Will Nintendo’s little console be able to compete in the future?
For those of you who have forgotten, the Nintendo Switch launched in March 2017. That’s three whole years after the Xbox One and PS4. You could say that, given the past history of console lifespans, the Switch released halfway through a console cycle. The Switch was considered underpowered compared to its competition when it launched and that makes it even more so given the fact that the PS4 Pro and Xbox One X have both come out as well. Both Microsoft and Sony have also announced that they are actively working on new consoles. Given this fact, can the underpowered Switch hope to continue competing into the future? The short answer is yes, I think it can, but it will face an uphill battle in a number of ways. Below will be all my thoughts about what the Switch’s strengths and weaknesses will be moving forward.
Let’s start with the Nintendo Switch’s impressive sales record so far. The console was the fastest-selling console of all time in both the United States and Japan during 2017. Not only that, but by the time the Switch hit its first birthday, it had sold almost eighteen million units worldwide. That is an impressive number by any stretch of the imagination. It is even tracking ahead of the most popular console of all time, the PS2. The real question is can the Switch maintain its incredible momentum? Nintendo plans to sell twenty million more Switches during its second year on the market but it only sold 1.88 million units during the first quarter of its second year. That is a sign of a slowdown but keep in mind that the holiday season is usually where consoles sell the most so maybe Switch sales will pick back up.
Perhaps the area of biggest concern for the Switch is third-party support. Ever since the Nintendo 64, this has been Nintendo’s biggest problem. This is where the issue of the Switch’s power comes into play: it’s lack of it compared to its rivals will keep most third-party games off the system (Overwatch is a prime example of this). Not only that, but it has led to the Switch receiving inferior versions of several games. Content was cut from FIFA 18 (though EA gave a different reason than simple computing power) and Wolfenstein II: The New Colossus had framerate and resolution issues on the Switch. These problems will only get worse as both Microsoft and Sony release new iterations of their console line which will lead to third-party developers making bigger and more demanding games.
Although the Switch hasn’t received third-party support from every publisher, it has gotten some support from notable companies. Bethesda, which has never released a single game for any Nintendo console ever, has been a huge supporter of the Switch. Skyrim, Doom, and the aforementioned Wolfenstein II are all on the Switch. The only problem is that these titles released way later (similar to Dark Souls Remastered) on the Switch than on the PS4 and Xbox One. This meant you could purchase all these titles for cheaper on other systems than if you waited to get them for the Switch. In the case of Bethesda, this phenomenon may change since the company plans to release Doom: Eternal on the same day across all systems. Even though most publishers aren’t releasing their games on the Switch at the same time as on other consoles, it’s nice to see a major company like Bethesda doing it. Maybe they can convince other publishers to follow suit.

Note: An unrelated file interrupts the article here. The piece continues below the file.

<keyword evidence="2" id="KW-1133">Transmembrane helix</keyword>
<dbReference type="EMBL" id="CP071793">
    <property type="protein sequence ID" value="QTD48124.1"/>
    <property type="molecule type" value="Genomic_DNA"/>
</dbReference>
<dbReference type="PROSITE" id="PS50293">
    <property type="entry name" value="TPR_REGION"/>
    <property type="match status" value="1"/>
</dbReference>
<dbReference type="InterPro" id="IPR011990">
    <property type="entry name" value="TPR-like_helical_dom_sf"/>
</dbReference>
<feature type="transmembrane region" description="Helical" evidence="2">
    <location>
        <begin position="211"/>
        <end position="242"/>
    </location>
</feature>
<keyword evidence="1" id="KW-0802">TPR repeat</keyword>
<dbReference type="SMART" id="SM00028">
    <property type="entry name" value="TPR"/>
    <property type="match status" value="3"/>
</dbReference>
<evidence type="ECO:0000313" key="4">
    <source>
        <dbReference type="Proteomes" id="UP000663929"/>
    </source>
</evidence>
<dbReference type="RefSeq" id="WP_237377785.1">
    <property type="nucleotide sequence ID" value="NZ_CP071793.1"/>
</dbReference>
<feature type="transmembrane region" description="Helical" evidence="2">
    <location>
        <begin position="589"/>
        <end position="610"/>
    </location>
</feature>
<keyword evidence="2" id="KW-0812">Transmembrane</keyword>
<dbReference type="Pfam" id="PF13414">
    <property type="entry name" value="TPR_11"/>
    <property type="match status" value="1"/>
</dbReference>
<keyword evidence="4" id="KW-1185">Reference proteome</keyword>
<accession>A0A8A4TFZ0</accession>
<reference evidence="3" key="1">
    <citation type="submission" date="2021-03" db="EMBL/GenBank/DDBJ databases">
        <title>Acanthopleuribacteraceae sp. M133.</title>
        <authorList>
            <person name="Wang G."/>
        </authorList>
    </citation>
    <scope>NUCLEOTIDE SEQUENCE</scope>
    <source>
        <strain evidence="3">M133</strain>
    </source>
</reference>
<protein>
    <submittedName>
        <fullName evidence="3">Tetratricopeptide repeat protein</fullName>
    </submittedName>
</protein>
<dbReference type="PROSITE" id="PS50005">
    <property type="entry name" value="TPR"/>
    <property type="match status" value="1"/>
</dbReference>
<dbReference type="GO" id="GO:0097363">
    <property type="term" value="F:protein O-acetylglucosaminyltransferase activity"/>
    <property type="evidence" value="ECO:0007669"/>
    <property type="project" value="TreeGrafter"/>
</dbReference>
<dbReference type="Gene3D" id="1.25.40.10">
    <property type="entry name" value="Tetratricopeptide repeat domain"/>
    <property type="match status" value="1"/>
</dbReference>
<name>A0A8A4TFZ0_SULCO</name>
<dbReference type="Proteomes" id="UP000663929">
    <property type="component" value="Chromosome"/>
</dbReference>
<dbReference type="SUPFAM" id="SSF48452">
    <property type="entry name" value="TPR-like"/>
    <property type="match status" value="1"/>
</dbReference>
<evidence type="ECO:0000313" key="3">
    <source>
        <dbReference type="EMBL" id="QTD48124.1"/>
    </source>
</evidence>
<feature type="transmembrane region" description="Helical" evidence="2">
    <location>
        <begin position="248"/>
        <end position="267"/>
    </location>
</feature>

In addition to Bethesda, two other companies that have shown major support for the Switch are Square Enix and Ubisoft. Square Enix released the excellent Octopath Traveler for the system along with Final Fantasy XV: Pocket Edition (note that it is the Pocket Edition and not the full version) and it plans on bringing several classic Final Fantasy games to the Switch throughout 2019. Ubisoft has always been the biggest third-party supporter of Nintendo systems (at least in the past decade). This is no different with the Switch. Not only has Ubisoft developed the Switch-exclusive (and weirdest crossover title ever) Mario + Rabbids Kingdom Battle, but it is also brought Just Dance 2018 to the system and is bringing its space-faring game Starlink: Battle for Atlas (with Star Fox included) to the Switch very soon.
Perhaps the most interesting thing about Ubisoft, however, is that it is bringing the latest entry in its most popular series to the Switch: Assassin’s Creed: Odyssey. It will be released on the Switch but it can only be streamed to the console from the cloud. It is important to note that this isn’t the only game to do this. Resident Evil 7 from Capcom has the distinction of being the first game to be streamed on the Switch. The curious thing about both these cases is that these games are only available in Japan at the time of this writing. It is unclear why this is. If both of these titles are successful on the Switch by using streaming, then maybe more third-party publishers will want to do the same thing. Maybe this feature will be expanded to more territories besides Japan in the future as well. This method of delivery provides the best way for the Switch to receive all the blockbuster AAA games (like Call of Duty: Black Ops IIII, Red Dead Redemption II, Shadow of the Tomb Raider, etc.) it is currently missing out on.